Monday, April 25, 2011

Maybe Doorings Are Accidents...

The Chicago Tribune reports today that IDOT will now keep track of doorings. Previously, IDOT had refused to consider doorings accidents, therefore, no statistics exist on doorings. This is a positive change, which may affect the availability of federal funds for driver education and other efforts in attempt to reduce doorings.

I have long estimated that about one third of all bicycle collisions in Chicago are doorings. It appears that in the future we will have an opportunity to see if my estimates hold true.

Wednesday, April 13, 2011

Pedestrians and Signals...

Last night I received a call from a former client who wanted to know if cars are required to yield to pedestrians in a crosswalk against a don't walk signal. My client had heard interpretations of the new "stop and yield" law that suggest that drivers are required to stop and yield to pedestrians in any marked crosswalk despite the signal indication. The answer is: It's not that simple.

Illinois law was amended recently to require drivers to not only yield, but also to stop for pedestrians in crosswalks.

625 ILCS 5/11‑1002 (a) When traffic control signals are not in place or not in operation the driver of a vehicle shall stop and yield the right‑of‑way to a pedestrian crossing the roadway within a crosswalk when the pedestrian is upon the half of the roadway upon which the vehicle is traveling, or when the pedestrian is approaching so closely from the opposite half of the roadway as to be in danger.

Even if (hypothetically speaking) cars are required to yield to pedestrians regardless of the traffic signal, Illinois law specifically prohibits pedestrians from crossing the street against a don't walk signal.

625 ILCS 5/11‑1001 (a) A pedestrian shall obey the instructions of any official traffic control device specifically applicable to him, unless otherwise directed by a police officer.

Further, Illinois law prohibits pedestrians from walking into traffic.

625 ILCS 5/11‑1002 (b) No pedestrian shall suddenly leave a curb or other place of safety and walk or run into the path of a moving vehicle which is so close as to constitute an immediate hazard.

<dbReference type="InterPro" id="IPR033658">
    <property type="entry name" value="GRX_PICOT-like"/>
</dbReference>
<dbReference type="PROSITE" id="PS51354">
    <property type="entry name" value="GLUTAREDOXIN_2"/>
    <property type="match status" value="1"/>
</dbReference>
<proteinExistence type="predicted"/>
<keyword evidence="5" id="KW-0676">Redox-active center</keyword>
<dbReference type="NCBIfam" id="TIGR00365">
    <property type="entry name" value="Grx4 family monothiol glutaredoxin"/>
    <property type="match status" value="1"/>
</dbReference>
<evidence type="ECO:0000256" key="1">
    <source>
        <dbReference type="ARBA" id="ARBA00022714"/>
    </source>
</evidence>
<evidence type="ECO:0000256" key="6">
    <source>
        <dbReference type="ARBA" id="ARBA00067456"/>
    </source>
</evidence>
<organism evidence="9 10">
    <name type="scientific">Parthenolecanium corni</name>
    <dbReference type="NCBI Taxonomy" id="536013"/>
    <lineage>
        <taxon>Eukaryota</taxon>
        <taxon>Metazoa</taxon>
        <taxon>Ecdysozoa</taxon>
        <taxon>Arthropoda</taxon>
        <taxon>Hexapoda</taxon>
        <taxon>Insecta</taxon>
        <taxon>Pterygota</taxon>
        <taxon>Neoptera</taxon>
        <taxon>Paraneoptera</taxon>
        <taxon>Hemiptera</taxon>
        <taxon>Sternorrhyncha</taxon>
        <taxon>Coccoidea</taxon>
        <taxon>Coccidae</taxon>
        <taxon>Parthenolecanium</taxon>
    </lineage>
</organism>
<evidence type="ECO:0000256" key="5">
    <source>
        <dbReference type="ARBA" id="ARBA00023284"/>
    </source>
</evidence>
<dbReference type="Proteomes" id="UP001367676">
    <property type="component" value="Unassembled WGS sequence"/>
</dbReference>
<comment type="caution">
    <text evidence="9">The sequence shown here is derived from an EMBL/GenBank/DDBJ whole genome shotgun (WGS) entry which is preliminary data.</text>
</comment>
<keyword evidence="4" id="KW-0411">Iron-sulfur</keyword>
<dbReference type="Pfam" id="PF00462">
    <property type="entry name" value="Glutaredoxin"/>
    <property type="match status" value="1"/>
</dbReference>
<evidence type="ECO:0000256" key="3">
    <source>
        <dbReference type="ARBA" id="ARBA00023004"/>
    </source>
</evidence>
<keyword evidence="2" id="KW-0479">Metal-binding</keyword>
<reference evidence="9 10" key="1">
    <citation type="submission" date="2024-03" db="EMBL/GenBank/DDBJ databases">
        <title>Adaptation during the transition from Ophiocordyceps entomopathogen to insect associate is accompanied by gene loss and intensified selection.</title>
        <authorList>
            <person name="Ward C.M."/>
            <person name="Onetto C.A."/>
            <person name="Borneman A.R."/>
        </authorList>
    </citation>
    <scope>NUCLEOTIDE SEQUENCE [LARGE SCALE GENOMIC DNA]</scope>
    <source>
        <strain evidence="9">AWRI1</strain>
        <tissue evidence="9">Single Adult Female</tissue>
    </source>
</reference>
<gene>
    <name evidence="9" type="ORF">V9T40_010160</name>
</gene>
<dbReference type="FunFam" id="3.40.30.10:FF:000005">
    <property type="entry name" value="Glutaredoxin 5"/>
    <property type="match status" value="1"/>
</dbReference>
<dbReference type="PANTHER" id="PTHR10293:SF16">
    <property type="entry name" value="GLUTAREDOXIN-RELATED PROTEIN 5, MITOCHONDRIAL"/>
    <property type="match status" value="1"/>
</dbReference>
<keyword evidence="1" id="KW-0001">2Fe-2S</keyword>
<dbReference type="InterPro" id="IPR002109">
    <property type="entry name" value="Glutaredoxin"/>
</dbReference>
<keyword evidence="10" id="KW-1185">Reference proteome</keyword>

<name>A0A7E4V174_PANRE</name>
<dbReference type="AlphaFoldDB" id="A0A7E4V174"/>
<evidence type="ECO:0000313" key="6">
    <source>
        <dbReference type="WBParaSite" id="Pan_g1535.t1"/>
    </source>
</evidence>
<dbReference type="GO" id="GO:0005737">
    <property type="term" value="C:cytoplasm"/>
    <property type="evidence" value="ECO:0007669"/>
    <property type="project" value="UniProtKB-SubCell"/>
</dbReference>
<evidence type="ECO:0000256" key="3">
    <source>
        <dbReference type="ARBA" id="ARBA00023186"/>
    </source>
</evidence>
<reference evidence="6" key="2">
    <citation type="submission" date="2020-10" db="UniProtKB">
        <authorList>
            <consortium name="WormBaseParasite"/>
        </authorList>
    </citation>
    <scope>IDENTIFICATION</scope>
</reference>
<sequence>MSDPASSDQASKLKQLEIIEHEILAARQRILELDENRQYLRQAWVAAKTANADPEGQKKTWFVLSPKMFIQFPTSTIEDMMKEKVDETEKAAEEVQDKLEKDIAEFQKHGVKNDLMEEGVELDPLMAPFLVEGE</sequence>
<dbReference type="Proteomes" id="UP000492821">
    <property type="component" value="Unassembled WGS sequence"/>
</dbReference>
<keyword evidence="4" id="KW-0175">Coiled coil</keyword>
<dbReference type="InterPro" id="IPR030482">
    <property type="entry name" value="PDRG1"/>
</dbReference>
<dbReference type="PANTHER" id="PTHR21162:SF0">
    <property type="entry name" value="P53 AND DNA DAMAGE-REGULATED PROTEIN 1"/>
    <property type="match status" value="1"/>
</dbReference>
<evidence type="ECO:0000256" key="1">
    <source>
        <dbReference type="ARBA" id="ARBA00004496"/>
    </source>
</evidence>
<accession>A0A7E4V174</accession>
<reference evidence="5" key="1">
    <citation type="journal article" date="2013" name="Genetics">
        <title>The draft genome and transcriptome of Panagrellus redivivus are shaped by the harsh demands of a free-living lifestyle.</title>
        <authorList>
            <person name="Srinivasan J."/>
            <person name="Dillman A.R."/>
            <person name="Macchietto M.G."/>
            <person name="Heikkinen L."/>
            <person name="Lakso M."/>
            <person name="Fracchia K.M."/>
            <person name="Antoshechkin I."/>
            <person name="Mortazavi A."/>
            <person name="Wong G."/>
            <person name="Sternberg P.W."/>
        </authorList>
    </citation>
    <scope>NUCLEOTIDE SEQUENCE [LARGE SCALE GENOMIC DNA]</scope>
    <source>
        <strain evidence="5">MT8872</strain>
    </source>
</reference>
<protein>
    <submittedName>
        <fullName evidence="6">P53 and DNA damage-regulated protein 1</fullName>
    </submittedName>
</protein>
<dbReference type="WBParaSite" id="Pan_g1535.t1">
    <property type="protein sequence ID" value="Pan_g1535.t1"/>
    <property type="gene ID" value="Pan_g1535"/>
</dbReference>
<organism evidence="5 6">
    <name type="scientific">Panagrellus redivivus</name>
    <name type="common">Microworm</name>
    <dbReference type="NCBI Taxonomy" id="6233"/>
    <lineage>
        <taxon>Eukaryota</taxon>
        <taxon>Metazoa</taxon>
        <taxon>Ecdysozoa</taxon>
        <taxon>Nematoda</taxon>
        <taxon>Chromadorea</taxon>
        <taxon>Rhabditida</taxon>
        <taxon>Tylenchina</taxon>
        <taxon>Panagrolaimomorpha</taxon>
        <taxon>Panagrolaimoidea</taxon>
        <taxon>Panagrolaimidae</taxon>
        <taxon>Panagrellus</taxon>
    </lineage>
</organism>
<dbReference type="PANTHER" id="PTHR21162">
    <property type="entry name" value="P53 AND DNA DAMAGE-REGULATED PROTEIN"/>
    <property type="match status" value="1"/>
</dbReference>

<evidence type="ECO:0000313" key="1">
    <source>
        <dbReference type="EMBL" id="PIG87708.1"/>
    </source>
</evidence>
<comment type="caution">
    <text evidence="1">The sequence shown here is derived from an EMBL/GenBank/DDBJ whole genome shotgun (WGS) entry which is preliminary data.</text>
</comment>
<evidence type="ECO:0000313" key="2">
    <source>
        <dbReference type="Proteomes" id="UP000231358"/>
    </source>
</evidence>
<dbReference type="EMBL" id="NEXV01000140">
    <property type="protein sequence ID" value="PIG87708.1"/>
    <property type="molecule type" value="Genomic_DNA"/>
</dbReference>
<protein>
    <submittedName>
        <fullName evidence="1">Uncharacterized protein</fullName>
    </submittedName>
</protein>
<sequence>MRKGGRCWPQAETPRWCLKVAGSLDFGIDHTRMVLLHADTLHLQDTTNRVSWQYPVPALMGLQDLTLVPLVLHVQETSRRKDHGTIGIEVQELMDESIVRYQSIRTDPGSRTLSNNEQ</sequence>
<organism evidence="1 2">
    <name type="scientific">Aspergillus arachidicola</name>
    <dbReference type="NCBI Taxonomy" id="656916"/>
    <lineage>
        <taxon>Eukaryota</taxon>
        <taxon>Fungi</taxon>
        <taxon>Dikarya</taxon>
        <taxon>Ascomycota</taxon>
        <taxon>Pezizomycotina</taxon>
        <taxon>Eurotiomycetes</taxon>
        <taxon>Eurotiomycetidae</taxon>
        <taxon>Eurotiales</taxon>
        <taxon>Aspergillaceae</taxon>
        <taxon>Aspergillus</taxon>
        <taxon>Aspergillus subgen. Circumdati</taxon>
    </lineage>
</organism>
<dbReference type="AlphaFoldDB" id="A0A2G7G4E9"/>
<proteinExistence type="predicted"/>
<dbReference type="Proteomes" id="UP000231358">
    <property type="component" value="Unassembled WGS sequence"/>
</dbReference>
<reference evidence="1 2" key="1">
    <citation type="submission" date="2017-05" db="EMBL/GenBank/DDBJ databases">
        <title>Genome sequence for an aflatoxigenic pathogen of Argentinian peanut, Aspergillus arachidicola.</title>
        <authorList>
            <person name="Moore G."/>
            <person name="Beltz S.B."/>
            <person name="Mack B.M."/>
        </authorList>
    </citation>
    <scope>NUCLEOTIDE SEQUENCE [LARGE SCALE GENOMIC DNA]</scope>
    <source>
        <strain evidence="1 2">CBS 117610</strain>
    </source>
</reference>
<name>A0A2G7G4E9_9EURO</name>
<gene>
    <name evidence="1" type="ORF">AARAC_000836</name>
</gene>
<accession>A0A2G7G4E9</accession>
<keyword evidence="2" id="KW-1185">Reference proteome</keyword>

If you are hit by a car while crossing against a don't walk sign, you can expect the driver to raise the issue of your statutory violation as a defense. It is my experience that such defenses are effective absent evidence that the driver saw the pedestrian and disregarded him/her. So while it might not be right for a driver to disregard a pedestrian simply becuase the pedestrian has a "don't walk" signal, it also isn't right for a pedestrian to enter the street against a don't walk signal.

People often pose these academic questions about the application of civil law, but my response is often one of practicality. "Assume you're right... is it worth it if you're dead or injured?" You'll be in the legal right if you're hit while crossing in a marked crosswalk, notwithstanding any other traffic violations, and I'll be in a perfect position to bring a case or claim against the driver for your injuries. If such an unfortunate circumstance ever comes to pass a good lawyer can take care of the financial aspects of things to the extent of the law, but no lawyer can make you whole again. Nothing is worth a permanent injury or loss of life. Every person I've ever known with a permanent disability would rather be whole than "have a case."

Play it smart at intersections and crosswalks alike. My experience is that drivers almost always disregard the "stop and yield" requirement at crosswalks. Better to be safe than dead, so don't walk out into traffic just becuase of a legal principle, always keep your wits about you and watch for approaching traffic when crossing the street and obey traffic signals.